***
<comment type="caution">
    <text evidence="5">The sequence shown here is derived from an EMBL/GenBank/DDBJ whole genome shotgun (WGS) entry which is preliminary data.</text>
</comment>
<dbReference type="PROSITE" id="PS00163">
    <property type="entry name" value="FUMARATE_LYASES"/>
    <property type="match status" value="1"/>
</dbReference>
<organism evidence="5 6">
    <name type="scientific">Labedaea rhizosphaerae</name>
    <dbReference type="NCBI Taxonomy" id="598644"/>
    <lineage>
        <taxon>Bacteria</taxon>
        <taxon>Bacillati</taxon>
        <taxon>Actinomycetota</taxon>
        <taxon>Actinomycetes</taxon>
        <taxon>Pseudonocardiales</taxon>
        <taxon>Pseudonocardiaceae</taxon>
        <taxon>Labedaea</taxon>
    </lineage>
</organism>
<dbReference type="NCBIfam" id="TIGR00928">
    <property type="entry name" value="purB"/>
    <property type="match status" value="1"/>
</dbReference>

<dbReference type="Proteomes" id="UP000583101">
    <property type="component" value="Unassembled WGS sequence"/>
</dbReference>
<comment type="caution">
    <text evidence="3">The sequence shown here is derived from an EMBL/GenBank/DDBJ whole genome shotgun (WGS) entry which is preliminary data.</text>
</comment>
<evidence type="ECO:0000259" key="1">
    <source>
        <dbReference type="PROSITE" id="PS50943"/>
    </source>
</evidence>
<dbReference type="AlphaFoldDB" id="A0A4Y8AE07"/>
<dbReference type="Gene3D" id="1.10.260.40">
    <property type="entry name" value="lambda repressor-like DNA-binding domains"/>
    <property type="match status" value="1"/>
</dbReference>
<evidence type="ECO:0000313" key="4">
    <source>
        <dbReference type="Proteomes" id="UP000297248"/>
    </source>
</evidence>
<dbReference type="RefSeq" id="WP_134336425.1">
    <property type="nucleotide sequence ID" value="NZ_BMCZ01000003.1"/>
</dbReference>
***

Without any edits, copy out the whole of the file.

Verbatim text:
<comment type="caution">
    <text evidence="5">The sequence shown here is derived from an EMBL/GenBank/DDBJ whole genome shotgun (WGS) entry which is preliminary data.</text>
</comment>
<dbReference type="PROSITE" id="PS00163">
    <property type="entry name" value="FUMARATE_LYASES"/>
    <property type="match status" value="1"/>
</dbReference>
<organism evidence="5 6">
    <name type="scientific">Labedaea rhizosphaerae</name>
    <dbReference type="NCBI Taxonomy" id="598644"/>
    <lineage>
        <taxon>Bacteria</taxon>
        <taxon>Bacillati</taxon>
        <taxon>Actinomycetota</taxon>
        <taxon>Actinomycetes</taxon>
        <taxon>Pseudonocardiales</taxon>
        <taxon>Pseudonocardiaceae</taxon>
        <taxon>Labedaea</taxon>
    </lineage>
</organism>
<dbReference type="NCBIfam" id="TIGR00928">
    <property type="entry name" value="purB"/>
    <property type="match status" value="1"/>
</dbReference>

<dbReference type="Proteomes" id="UP000583101">
    <property type="component" value="Unassembled WGS sequence"/>
</dbReference>
<comment type="caution">
    <text evidence="3">The sequence shown here is derived from an EMBL/GenBank/DDBJ whole genome shotgun (WGS) entry which is preliminary data.</text>
</comment>
<evidence type="ECO:0000259" key="1">
    <source>
        <dbReference type="PROSITE" id="PS50943"/>
    </source>
</evidence>
<dbReference type="AlphaFoldDB" id="A0A4Y8AE07"/>
<dbReference type="Gene3D" id="1.10.260.40">
    <property type="entry name" value="lambda repressor-like DNA-binding domains"/>
    <property type="match status" value="1"/>
</dbReference>
<evidence type="ECO:0000313" key="4">
    <source>
        <dbReference type="Proteomes" id="UP000297248"/>
    </source>
</evidence>
<dbReference type="RefSeq" id="WP_134336425.1">
    <property type="nucleotide sequence ID" value="NZ_BMCZ01000003.1"/>
</dbReference>